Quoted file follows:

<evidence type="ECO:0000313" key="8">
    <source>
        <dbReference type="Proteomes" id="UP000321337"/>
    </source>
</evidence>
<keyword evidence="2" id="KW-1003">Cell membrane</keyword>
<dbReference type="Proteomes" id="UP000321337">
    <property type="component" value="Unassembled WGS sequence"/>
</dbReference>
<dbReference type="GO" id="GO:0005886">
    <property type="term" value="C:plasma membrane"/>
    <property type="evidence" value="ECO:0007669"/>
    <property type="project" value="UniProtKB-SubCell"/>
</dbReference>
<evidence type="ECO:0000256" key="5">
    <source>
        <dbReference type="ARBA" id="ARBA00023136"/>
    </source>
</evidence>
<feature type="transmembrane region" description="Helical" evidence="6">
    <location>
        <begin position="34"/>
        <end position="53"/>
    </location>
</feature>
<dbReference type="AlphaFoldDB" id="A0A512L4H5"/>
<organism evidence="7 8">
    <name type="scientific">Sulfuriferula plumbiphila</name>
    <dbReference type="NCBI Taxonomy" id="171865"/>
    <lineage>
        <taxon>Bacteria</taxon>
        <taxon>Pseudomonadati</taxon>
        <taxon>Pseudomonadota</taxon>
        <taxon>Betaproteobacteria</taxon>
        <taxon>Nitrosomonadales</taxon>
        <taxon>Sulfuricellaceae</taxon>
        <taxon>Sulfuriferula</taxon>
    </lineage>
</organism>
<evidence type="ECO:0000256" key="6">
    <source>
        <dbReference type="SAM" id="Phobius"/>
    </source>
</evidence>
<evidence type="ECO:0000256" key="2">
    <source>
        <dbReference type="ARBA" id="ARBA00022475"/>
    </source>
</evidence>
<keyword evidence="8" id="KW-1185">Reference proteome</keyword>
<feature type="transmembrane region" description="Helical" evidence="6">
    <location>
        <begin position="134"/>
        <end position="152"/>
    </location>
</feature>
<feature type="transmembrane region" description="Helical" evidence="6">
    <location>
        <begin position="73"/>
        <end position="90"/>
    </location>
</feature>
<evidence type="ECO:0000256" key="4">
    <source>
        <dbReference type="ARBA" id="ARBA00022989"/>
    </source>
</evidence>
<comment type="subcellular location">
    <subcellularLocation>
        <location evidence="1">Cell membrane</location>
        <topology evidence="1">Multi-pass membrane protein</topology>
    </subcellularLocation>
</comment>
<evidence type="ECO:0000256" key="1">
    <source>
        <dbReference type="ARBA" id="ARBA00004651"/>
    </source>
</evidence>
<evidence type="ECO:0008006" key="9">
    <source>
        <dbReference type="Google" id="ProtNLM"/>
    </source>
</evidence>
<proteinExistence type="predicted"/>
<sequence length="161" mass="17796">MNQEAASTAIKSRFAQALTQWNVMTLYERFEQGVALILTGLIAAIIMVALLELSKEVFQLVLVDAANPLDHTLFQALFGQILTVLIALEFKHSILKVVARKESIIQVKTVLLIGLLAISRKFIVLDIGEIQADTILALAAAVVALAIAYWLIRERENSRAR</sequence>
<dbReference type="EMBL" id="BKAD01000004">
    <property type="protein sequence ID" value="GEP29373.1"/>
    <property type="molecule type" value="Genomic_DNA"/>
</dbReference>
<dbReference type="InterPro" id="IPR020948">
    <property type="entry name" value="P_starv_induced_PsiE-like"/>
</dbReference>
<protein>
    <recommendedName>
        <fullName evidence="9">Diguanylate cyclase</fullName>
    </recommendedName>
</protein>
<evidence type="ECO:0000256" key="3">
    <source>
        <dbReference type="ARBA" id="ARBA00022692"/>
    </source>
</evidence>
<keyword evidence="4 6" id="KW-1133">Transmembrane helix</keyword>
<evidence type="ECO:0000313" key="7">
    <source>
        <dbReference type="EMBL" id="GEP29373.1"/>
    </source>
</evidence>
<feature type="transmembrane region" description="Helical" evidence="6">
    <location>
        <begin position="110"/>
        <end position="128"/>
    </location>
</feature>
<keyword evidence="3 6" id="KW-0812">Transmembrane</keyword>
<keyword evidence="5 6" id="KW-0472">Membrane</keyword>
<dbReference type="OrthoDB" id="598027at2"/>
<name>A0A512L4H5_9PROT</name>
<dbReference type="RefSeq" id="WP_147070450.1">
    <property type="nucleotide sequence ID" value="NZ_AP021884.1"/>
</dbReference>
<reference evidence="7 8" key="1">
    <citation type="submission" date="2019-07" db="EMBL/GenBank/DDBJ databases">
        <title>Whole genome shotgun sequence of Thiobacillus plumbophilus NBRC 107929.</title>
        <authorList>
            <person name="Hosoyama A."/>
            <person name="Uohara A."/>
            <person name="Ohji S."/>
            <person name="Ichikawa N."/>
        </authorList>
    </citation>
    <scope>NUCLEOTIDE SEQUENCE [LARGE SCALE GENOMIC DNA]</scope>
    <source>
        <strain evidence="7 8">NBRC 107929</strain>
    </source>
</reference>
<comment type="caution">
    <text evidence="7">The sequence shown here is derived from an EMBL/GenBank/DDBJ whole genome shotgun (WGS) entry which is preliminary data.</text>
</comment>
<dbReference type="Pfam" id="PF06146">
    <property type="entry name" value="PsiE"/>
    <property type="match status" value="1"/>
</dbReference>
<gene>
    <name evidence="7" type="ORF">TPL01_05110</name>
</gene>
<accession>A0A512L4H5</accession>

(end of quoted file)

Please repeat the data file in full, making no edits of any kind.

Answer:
<evidence type="ECO:0000313" key="8">
    <source>
        <dbReference type="Proteomes" id="UP000321337"/>
    </source>
</evidence>
<keyword evidence="2" id="KW-1003">Cell membrane</keyword>
<dbReference type="Proteomes" id="UP000321337">
    <property type="component" value="Unassembled WGS sequence"/>
</dbReference>
<dbReference type="GO" id="GO:0005886">
    <property type="term" value="C:plasma membrane"/>
    <property type="evidence" value="ECO:0007669"/>
    <property type="project" value="UniProtKB-SubCell"/>
</dbReference>
<evidence type="ECO:0000256" key="5">
    <source>
        <dbReference type="ARBA" id="ARBA00023136"/>
    </source>
</evidence>
<feature type="transmembrane region" description="Helical" evidence="6">
    <location>
        <begin position="34"/>
        <end position="53"/>
    </location>
</feature>
<dbReference type="AlphaFoldDB" id="A0A512L4H5"/>
<organism evidence="7 8">
    <name type="scientific">Sulfuriferula plumbiphila</name>
    <dbReference type="NCBI Taxonomy" id="171865"/>
    <lineage>
        <taxon>Bacteria</taxon>
        <taxon>Pseudomonadati</taxon>
        <taxon>Pseudomonadota</taxon>
        <taxon>Betaproteobacteria</taxon>
        <taxon>Nitrosomonadales</taxon>
        <taxon>Sulfuricellaceae</taxon>
        <taxon>Sulfuriferula</taxon>
    </lineage>
</organism>
<evidence type="ECO:0000256" key="6">
    <source>
        <dbReference type="SAM" id="Phobius"/>
    </source>
</evidence>
<evidence type="ECO:0000256" key="2">
    <source>
        <dbReference type="ARBA" id="ARBA00022475"/>
    </source>
</evidence>
<keyword evidence="8" id="KW-1185">Reference proteome</keyword>
<feature type="transmembrane region" description="Helical" evidence="6">
    <location>
        <begin position="134"/>
        <end position="152"/>
    </location>
</feature>
<feature type="transmembrane region" description="Helical" evidence="6">
    <location>
        <begin position="73"/>
        <end position="90"/>
    </location>
</feature>
<evidence type="ECO:0000256" key="4">
    <source>
        <dbReference type="ARBA" id="ARBA00022989"/>
    </source>
</evidence>
<comment type="subcellular location">
    <subcellularLocation>
        <location evidence="1">Cell membrane</location>
        <topology evidence="1">Multi-pass membrane protein</topology>
    </subcellularLocation>
</comment>
<evidence type="ECO:0000256" key="1">
    <source>
        <dbReference type="ARBA" id="ARBA00004651"/>
    </source>
</evidence>
<evidence type="ECO:0008006" key="9">
    <source>
        <dbReference type="Google" id="ProtNLM"/>
    </source>
</evidence>
<proteinExistence type="predicted"/>
<sequence length="161" mass="17796">MNQEAASTAIKSRFAQALTQWNVMTLYERFEQGVALILTGLIAAIIMVALLELSKEVFQLVLVDAANPLDHTLFQALFGQILTVLIALEFKHSILKVVARKESIIQVKTVLLIGLLAISRKFIVLDIGEIQADTILALAAAVVALAIAYWLIRERENSRAR</sequence>
<dbReference type="EMBL" id="BKAD01000004">
    <property type="protein sequence ID" value="GEP29373.1"/>
    <property type="molecule type" value="Genomic_DNA"/>
</dbReference>
<dbReference type="InterPro" id="IPR020948">
    <property type="entry name" value="P_starv_induced_PsiE-like"/>
</dbReference>
<protein>
    <recommendedName>
        <fullName evidence="9">Diguanylate cyclase</fullName>
    </recommendedName>
</protein>
<evidence type="ECO:0000256" key="3">
    <source>
        <dbReference type="ARBA" id="ARBA00022692"/>
    </source>
</evidence>
<keyword evidence="4 6" id="KW-1133">Transmembrane helix</keyword>
<evidence type="ECO:0000313" key="7">
    <source>
        <dbReference type="EMBL" id="GEP29373.1"/>
    </source>
</evidence>
<feature type="transmembrane region" description="Helical" evidence="6">
    <location>
        <begin position="110"/>
        <end position="128"/>
    </location>
</feature>
<keyword evidence="3 6" id="KW-0812">Transmembrane</keyword>
<keyword evidence="5 6" id="KW-0472">Membrane</keyword>
<dbReference type="OrthoDB" id="598027at2"/>
<name>A0A512L4H5_9PROT</name>
<dbReference type="RefSeq" id="WP_147070450.1">
    <property type="nucleotide sequence ID" value="NZ_AP021884.1"/>
</dbReference>
<reference evidence="7 8" key="1">
    <citation type="submission" date="2019-07" db="EMBL/GenBank/DDBJ databases">
        <title>Whole genome shotgun sequence of Thiobacillus plumbophilus NBRC 107929.</title>
        <authorList>
            <person name="Hosoyama A."/>
            <person name="Uohara A."/>
            <person name="Ohji S."/>
            <person name="Ichikawa N."/>
        </authorList>
    </citation>
    <scope>NUCLEOTIDE SEQUENCE [LARGE SCALE GENOMIC DNA]</scope>
    <source>
        <strain evidence="7 8">NBRC 107929</strain>
    </source>
</reference>
<comment type="caution">
    <text evidence="7">The sequence shown here is derived from an EMBL/GenBank/DDBJ whole genome shotgun (WGS) entry which is preliminary data.</text>
</comment>
<dbReference type="Pfam" id="PF06146">
    <property type="entry name" value="PsiE"/>
    <property type="match status" value="1"/>
</dbReference>
<gene>
    <name evidence="7" type="ORF">TPL01_05110</name>
</gene>
<accession>A0A512L4H5</accession>